Rare Classic Cars
Rare Classic Cars
Every car enthusiast seems to take a particular interest in one subset of mainstream rides or another. Maybe it’s trucks or luxury rides. Perhaps it’s an era, a brand, or an area of production. Regardless of where your passion lies, respect for innovations in the industry sparks awe for vintage and classic styles, each of which has a story to tell.
However, there are a variety of innovative rides that have lost their voice, likely due to a brief production period. While some lacked wide appeal simply because they were ahead of their time, others suffered from bad marketing or financial strife by the manufacturer. Whatever their story, they existed, and still do.
1921 Helica de Leyat/Leyat Helica
There were only 30 ever produced by Frenchman Marcel Leyat and only 23 reportedly ever sold so it’s no surprise it’s a car few have raved about. But to say this is a unique design is a vast understatement. It’s easy to see the connection with Leyat’s biplane designing background and his focus on creating a car that was less clunky than those of the time.
His design incorporated aerodynamic improvements and cut the weight of the vehicle by attaching a propeller. Although innovative and perhaps fun, the design called safety into question and did little to permanently marry aviation and the automobile industry.
The Allard J2 comes from an experienced racer who knew a thing or two about the way a sports car should handle. Sydney Allard manufactured a limited edition series in the early 1950’s, sending out about 90 cars. They drew attention during the era, being driven by elite names in the industry like Carroll Shelby and Zora Arkus-Duntov.
Smart suspension and braking systems created the ideal foundation to insert American V-8 motors. In recent years, a J2X model replicated the original design, catering to classic car enthusiasts.
The Bricklin is a two-seat sports car that was produced from 1974 to late 1975. A total of around 3,000 cars were made. Distinctive design features included the gull-wing doors and composite bodywork of color-impregnated acrylic resin bonded to fiberglass. Bricklin’s goal was to produce an ultra-safe vehicle (SV) and the rig fit the bill for the times with a steel roll cage, high side-impact guard rails, and impressive front and rear energy absorbing bumpers.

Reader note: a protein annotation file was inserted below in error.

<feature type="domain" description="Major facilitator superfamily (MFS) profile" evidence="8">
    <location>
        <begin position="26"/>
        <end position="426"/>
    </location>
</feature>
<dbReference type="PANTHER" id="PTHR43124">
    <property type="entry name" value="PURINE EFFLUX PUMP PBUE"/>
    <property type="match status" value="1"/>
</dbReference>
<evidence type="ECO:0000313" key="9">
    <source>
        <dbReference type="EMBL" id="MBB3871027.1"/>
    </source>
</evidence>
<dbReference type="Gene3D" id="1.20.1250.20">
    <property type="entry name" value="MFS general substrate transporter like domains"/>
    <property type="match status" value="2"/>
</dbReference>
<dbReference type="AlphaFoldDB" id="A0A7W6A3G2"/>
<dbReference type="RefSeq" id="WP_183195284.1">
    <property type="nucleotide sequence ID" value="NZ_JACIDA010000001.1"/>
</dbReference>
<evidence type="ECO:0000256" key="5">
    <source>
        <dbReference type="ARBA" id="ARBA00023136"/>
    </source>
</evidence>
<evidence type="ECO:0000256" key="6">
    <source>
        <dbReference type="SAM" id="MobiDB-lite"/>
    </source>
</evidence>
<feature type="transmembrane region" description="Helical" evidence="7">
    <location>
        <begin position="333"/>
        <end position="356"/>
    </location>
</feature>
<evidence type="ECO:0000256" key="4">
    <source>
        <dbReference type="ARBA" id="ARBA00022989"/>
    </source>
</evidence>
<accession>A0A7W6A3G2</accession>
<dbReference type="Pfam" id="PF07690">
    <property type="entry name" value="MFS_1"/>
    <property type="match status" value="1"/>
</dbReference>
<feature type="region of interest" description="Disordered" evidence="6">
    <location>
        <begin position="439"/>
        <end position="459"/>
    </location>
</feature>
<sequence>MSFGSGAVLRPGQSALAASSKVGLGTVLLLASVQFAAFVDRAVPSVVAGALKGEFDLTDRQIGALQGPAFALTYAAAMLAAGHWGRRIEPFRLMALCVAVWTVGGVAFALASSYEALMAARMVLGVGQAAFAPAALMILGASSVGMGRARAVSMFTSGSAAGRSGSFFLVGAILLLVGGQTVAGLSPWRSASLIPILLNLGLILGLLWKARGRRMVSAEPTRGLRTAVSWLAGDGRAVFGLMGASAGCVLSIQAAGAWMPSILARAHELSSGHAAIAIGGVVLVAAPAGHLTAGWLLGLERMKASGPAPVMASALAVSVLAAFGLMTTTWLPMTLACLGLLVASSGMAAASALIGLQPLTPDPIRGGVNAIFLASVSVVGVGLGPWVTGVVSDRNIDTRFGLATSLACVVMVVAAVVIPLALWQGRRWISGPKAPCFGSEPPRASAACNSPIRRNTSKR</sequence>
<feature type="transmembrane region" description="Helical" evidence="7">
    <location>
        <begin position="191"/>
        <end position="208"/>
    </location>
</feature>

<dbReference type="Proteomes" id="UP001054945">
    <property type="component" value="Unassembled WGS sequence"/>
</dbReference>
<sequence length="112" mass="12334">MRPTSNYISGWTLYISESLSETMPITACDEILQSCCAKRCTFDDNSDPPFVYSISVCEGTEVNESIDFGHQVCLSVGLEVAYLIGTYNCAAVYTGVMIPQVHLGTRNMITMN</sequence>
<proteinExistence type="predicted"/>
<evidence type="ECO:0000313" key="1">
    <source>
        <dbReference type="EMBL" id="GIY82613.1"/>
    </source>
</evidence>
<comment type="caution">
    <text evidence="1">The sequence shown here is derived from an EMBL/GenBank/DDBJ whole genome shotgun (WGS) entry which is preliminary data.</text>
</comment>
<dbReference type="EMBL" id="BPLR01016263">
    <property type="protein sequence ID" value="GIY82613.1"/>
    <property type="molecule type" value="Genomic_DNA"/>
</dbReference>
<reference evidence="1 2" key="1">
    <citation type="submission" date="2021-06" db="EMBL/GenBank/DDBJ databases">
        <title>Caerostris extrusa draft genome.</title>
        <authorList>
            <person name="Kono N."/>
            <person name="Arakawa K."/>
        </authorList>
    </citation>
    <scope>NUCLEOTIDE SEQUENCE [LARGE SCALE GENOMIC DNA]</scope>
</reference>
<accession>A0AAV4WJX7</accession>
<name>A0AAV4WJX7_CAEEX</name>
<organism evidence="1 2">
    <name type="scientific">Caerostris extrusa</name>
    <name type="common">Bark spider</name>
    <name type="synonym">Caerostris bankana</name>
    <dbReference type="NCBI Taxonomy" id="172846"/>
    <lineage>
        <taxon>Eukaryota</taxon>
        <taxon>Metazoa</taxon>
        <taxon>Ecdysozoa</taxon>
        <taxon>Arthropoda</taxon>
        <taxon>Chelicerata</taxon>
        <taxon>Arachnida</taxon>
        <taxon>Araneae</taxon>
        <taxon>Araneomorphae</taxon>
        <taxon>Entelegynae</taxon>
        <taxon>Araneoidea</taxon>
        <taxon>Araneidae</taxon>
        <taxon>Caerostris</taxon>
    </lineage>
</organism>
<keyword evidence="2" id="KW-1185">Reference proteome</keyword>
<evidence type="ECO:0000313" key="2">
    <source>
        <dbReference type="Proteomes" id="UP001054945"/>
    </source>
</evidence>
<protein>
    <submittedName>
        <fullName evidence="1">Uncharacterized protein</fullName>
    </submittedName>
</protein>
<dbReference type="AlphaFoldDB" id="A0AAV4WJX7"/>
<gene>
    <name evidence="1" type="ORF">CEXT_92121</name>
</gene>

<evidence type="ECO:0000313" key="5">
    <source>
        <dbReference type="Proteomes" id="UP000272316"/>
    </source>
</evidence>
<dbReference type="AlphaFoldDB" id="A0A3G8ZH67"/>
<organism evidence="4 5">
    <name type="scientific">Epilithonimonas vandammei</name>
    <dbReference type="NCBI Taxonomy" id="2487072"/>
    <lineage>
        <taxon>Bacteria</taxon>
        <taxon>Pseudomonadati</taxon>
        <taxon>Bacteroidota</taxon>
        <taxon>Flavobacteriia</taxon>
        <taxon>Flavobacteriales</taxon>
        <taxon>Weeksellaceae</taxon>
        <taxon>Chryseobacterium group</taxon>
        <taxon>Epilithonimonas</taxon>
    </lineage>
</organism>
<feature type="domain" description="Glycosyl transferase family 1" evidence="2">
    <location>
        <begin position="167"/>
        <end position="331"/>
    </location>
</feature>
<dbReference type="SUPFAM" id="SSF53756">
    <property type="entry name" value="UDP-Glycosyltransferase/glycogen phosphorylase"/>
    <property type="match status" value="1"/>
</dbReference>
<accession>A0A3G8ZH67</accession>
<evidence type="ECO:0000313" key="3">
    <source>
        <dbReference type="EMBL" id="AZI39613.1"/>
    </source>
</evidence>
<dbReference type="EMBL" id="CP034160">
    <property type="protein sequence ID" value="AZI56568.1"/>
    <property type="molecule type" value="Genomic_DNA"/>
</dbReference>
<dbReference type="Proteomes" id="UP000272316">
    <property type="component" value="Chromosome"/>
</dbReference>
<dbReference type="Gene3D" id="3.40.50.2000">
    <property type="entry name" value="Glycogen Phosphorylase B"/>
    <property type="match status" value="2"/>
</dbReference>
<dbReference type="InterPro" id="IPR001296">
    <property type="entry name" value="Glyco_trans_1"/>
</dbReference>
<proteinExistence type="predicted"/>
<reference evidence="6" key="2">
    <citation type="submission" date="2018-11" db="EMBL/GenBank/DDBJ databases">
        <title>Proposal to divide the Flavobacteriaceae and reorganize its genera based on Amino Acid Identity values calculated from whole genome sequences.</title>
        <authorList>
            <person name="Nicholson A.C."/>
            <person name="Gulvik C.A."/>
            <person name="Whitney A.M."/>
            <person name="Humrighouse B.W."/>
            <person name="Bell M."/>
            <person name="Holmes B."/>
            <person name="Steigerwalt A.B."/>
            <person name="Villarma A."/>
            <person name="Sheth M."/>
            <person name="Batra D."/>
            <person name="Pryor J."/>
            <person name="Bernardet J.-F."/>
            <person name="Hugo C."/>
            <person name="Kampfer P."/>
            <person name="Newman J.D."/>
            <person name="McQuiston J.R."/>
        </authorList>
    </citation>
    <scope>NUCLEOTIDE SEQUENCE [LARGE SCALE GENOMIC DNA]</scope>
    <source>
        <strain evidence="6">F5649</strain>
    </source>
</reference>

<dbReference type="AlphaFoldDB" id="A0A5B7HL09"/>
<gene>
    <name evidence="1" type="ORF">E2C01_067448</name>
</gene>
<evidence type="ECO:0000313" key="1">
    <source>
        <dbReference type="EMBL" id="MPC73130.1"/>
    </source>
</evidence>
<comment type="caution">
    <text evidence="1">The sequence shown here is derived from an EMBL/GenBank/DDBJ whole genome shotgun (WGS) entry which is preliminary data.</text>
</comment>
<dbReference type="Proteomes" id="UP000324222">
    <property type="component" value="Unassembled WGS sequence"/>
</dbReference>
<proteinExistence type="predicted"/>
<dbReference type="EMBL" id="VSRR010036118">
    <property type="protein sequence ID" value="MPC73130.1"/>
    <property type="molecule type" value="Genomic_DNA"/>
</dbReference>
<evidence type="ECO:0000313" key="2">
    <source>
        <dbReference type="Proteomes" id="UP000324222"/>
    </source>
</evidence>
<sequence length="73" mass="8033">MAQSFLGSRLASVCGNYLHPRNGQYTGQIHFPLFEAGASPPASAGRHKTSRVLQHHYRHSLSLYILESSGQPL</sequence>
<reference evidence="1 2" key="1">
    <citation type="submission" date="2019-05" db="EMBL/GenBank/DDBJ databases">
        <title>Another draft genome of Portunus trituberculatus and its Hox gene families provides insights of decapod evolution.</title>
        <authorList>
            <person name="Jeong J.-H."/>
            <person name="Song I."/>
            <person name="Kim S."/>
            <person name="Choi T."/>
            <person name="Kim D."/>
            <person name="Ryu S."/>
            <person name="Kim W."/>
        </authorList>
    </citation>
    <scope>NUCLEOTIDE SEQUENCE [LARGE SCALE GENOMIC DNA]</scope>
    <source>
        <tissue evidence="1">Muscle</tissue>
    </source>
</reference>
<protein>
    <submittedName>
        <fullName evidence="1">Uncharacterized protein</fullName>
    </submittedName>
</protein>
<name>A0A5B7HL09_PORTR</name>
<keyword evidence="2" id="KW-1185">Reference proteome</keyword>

The Bricklin suffered the consequences of being born in the 70’s, a difficult time for the car industry, and tightened emission regulations that kept the engine from living up to the expectations set by the sleek exterior.
This “Car of Tomorrow” was the vision of Preston Thomas Tucker (1903-1956), and only 52 were ever produced. Also known as the Tucker Torpedo, its most distinctive feature is the center-mounted third headlight. Inside, the luxury ride offered a padded dashboard and doors, and a pop-out safety-glass windshield. Tucker’s story is an interesting one. You can learn more in the 1988 documentary “TUCKER: The Man and His Dream.”
You’ve likely heard of the Porsche 911, a widely popular model, but the 916 could have cast shadow on the mainstream release. The 916 was banned because it was too fast for the times and due to growing costs on the project. In the end, it’s the car that could have been, since only 10 were made before the project was scrapped, but occasionally one hits the market when released by those who own one in their private collection.
Over 3,500 were produced, but the Excalibur SS seems to be a model that people either loved or hated. In the end, the opulent styling failed to appeal to the masses. Considering the long and varied history, spanning from the prototype release in 1963 to the final model in 1990, it earned recognition for its zero to sixty in under six seconds and estimated top speed of 134 mph.
Shelby Cobra Daytona
You’ve undoubtedly heard of Shelby, but likely didn’t know about the Shelby Cobra Daytona, of which only six were produced. Living up to the name, it pulled out the performance of a sports car, building upon the design of the Shelby AC Cobra, a combined project with John Tojeiro. With a body upgrade to improve aerodynamics, the Daytona reached a top speed of 190 miles per hour and made its debut at the 1964 Daytona Continental 2000 in Florida.